(A) Representative plots showing the gating strategy to identify multipotent progenitors (MPP, CD34+Flt3+), CD34-KLS (CD34-Flt3-KLS), or CD150+CD48-KLS cells. (B) Progenitor data for 8–12 week old wild-type (WT) or pooled male and female Mir223 deficient mice (223KO). (C) Representative plots showing cell cycle analysis of CD150+CD48-KLS cells. (D) CD150+CD48-KLS cell cycle data. (E) Wild-type or Mir223 deficient bone marrow (Ly5.2) was mixed at a 1:1 ratio with wild-type (Ly5.1) competitor bone marrow and transplanted into irradiated recipients (Ly5.1/5.2). Shown is the percentage of Ly5.2 donor cells (n = 9–10 mice from two independent experiments). (F) Lineage distribution in the bone marrow 24 weeks after transplantation. (G) Serial transplants were performed with either Ly5.2 wild-type or Mir223 deficient donor marrow. The percentage of donor Ly5.2 cells in the blood 6–8 weeks after transplantation is shown. (n = 4–5 mice per cohort at each time point). All data represent the mean ± SEM. *p<0.05, **p<0.005, ***p<0.001.
Collectively, these data show that miR-223 loss results in a modest expansion of myeloid progenitors without significant effects on HSCs. This contrasts with the HSC exhaustion that is observed in mice with a myeloproliferative disorder caused by expression of activating mutations of JAK2 or FLT3 [15,16]. The pathways leading to myeloid expansion associated with activating mutations of tyrosine kinases genes and miR-223 loss are likely to be distinct. However, it also is possible that the severity of myeloid expansion determines whether HSCs are affected. In support of the latter possibility, mice carrying a D835Y FLT3 mutation have a less aggressive myeloproliferative phenotype compared with FLT3-ITD, and HSC loss is only seen in the FLT3-ITD mice . Our data show that deletion of Mir223 is not sufficient to induce a myeloproliferative disorder in mice, suggesting that loss of this gene is likely not an initiating event in AML. MiR-223 silencing is often seen in association with specific mutations, such as AML-ETO. Whether miR-223 loss cooperates with AML-ETO or other oncogenes to induce AML will require further study.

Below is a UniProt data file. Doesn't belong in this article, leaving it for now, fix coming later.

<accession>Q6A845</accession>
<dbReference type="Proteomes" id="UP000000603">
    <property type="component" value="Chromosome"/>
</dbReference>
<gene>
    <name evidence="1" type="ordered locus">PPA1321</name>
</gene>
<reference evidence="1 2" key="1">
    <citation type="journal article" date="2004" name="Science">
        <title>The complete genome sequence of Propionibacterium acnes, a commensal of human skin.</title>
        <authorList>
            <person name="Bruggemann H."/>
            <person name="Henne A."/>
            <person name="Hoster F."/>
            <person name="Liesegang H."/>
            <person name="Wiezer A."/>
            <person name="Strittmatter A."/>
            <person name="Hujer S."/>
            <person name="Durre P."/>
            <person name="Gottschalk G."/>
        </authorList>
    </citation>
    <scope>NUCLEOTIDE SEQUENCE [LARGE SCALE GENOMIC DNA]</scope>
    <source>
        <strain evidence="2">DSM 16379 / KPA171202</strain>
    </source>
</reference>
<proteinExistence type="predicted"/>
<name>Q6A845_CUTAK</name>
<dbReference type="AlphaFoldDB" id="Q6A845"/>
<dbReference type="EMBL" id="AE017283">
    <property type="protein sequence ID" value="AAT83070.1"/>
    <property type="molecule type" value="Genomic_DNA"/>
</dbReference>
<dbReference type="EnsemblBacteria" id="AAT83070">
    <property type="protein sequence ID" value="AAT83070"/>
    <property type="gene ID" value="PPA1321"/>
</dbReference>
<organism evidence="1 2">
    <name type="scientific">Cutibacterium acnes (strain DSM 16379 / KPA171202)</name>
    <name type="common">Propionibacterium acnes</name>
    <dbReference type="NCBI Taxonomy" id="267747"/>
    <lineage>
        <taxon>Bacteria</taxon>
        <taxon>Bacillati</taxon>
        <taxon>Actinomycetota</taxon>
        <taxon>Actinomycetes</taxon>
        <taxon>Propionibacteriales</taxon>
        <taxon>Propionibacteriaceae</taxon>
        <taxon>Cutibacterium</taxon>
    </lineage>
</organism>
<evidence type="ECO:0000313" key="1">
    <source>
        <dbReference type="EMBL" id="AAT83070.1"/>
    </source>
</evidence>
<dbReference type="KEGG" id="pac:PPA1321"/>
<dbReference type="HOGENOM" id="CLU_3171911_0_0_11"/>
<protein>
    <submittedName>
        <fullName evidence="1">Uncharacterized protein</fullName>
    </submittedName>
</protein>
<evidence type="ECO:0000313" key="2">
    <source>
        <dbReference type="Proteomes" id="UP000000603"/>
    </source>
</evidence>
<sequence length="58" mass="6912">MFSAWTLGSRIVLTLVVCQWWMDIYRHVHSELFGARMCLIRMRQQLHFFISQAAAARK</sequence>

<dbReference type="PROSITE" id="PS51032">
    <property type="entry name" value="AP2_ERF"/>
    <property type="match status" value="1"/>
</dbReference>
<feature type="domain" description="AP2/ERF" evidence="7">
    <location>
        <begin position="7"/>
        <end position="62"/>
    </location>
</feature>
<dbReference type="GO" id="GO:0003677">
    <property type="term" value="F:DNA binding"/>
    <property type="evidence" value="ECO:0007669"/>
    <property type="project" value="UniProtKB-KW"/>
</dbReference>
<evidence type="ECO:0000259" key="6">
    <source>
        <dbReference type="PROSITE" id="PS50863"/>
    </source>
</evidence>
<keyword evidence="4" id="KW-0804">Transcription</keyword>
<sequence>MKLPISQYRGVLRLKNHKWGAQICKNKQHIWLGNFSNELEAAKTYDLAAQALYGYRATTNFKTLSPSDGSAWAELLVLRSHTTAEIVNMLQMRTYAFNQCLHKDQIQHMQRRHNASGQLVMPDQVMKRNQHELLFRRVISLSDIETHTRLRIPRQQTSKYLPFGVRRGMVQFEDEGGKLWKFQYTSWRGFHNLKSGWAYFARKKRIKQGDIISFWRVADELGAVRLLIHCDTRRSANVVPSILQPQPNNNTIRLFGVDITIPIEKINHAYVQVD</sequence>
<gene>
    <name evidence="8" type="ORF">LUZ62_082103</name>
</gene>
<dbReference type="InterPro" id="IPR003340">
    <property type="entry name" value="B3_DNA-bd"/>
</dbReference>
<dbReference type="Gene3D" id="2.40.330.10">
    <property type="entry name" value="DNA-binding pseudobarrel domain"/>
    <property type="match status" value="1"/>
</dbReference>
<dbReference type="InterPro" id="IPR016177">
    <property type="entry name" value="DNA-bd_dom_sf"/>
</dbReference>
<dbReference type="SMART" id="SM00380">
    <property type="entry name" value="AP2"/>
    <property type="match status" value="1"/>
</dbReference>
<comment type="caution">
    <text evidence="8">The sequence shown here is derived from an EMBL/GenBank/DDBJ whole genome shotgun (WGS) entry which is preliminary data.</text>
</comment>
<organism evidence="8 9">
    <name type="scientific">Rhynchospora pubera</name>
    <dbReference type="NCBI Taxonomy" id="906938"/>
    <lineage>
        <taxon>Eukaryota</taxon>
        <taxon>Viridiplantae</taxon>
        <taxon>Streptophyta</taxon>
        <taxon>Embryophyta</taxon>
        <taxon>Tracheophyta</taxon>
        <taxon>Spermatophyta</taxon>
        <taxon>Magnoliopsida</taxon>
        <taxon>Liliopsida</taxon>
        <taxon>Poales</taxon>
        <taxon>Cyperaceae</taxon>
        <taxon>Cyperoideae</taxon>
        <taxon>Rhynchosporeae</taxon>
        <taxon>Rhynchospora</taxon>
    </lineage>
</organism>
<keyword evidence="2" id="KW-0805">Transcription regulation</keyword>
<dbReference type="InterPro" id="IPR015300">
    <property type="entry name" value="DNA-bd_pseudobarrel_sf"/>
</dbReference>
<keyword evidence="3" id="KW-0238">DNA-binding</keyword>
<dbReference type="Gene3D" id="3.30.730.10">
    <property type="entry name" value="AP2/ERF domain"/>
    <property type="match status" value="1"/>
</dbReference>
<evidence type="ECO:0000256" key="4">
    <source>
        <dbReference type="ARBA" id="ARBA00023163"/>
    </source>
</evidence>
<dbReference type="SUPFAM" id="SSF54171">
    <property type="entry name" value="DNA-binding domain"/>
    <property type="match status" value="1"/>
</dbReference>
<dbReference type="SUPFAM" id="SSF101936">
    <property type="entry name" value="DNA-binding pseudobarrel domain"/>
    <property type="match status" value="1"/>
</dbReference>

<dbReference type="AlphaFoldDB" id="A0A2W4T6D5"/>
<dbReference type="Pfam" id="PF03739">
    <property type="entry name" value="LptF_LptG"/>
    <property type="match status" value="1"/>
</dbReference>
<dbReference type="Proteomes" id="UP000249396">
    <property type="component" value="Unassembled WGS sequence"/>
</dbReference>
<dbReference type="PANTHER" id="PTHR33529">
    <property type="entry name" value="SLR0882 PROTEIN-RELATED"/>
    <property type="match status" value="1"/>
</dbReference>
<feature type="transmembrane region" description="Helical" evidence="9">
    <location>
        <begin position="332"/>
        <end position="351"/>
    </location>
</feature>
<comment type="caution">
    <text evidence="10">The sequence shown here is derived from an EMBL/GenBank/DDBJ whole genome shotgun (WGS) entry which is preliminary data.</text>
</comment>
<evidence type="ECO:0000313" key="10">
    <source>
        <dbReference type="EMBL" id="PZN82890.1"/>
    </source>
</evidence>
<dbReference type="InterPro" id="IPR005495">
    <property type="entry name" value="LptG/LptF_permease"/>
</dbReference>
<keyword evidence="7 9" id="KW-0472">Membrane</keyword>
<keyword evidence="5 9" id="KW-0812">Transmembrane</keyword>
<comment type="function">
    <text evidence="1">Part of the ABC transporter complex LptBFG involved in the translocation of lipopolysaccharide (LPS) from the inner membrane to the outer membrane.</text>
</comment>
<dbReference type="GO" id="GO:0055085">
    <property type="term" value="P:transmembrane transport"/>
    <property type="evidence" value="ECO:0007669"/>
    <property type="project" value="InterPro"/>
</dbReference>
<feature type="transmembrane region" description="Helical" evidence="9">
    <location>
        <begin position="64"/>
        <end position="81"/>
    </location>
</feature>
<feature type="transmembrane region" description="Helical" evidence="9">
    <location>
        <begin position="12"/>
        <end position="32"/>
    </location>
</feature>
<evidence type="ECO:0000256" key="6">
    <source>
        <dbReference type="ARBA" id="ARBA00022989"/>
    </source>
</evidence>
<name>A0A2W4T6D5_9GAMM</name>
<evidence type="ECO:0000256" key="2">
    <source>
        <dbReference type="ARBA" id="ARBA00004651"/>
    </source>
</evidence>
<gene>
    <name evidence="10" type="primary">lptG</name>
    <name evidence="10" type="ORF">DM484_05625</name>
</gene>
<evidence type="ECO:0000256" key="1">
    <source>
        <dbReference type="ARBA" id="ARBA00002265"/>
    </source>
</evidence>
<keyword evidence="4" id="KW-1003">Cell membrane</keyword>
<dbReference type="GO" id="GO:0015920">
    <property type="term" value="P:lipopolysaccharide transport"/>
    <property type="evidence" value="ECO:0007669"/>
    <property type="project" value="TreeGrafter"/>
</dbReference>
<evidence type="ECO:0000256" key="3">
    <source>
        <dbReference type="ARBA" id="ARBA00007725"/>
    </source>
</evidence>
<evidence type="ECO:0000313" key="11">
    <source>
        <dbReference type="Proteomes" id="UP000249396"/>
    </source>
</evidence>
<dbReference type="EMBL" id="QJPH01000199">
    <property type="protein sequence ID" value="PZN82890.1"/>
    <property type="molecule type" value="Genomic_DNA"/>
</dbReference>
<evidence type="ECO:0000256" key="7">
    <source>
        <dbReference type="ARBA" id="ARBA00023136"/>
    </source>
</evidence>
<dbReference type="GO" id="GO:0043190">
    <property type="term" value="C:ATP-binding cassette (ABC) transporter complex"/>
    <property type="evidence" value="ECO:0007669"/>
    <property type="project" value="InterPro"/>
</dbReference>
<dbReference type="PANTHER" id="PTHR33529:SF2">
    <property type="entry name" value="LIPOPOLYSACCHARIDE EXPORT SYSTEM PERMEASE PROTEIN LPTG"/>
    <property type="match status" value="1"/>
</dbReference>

We thank Jill Woloszynek for technical assistance and Jackie Tucker-Davis for animal care.
Conceived and designed the experiments: MCT DCL. Performed the experiments: MCT RAD APS. Analyzed the data: MCT DCL. Contributed reagents/materials/analysis tools: MCT DCL. Wrote the paper: MCT RAD APS DCL.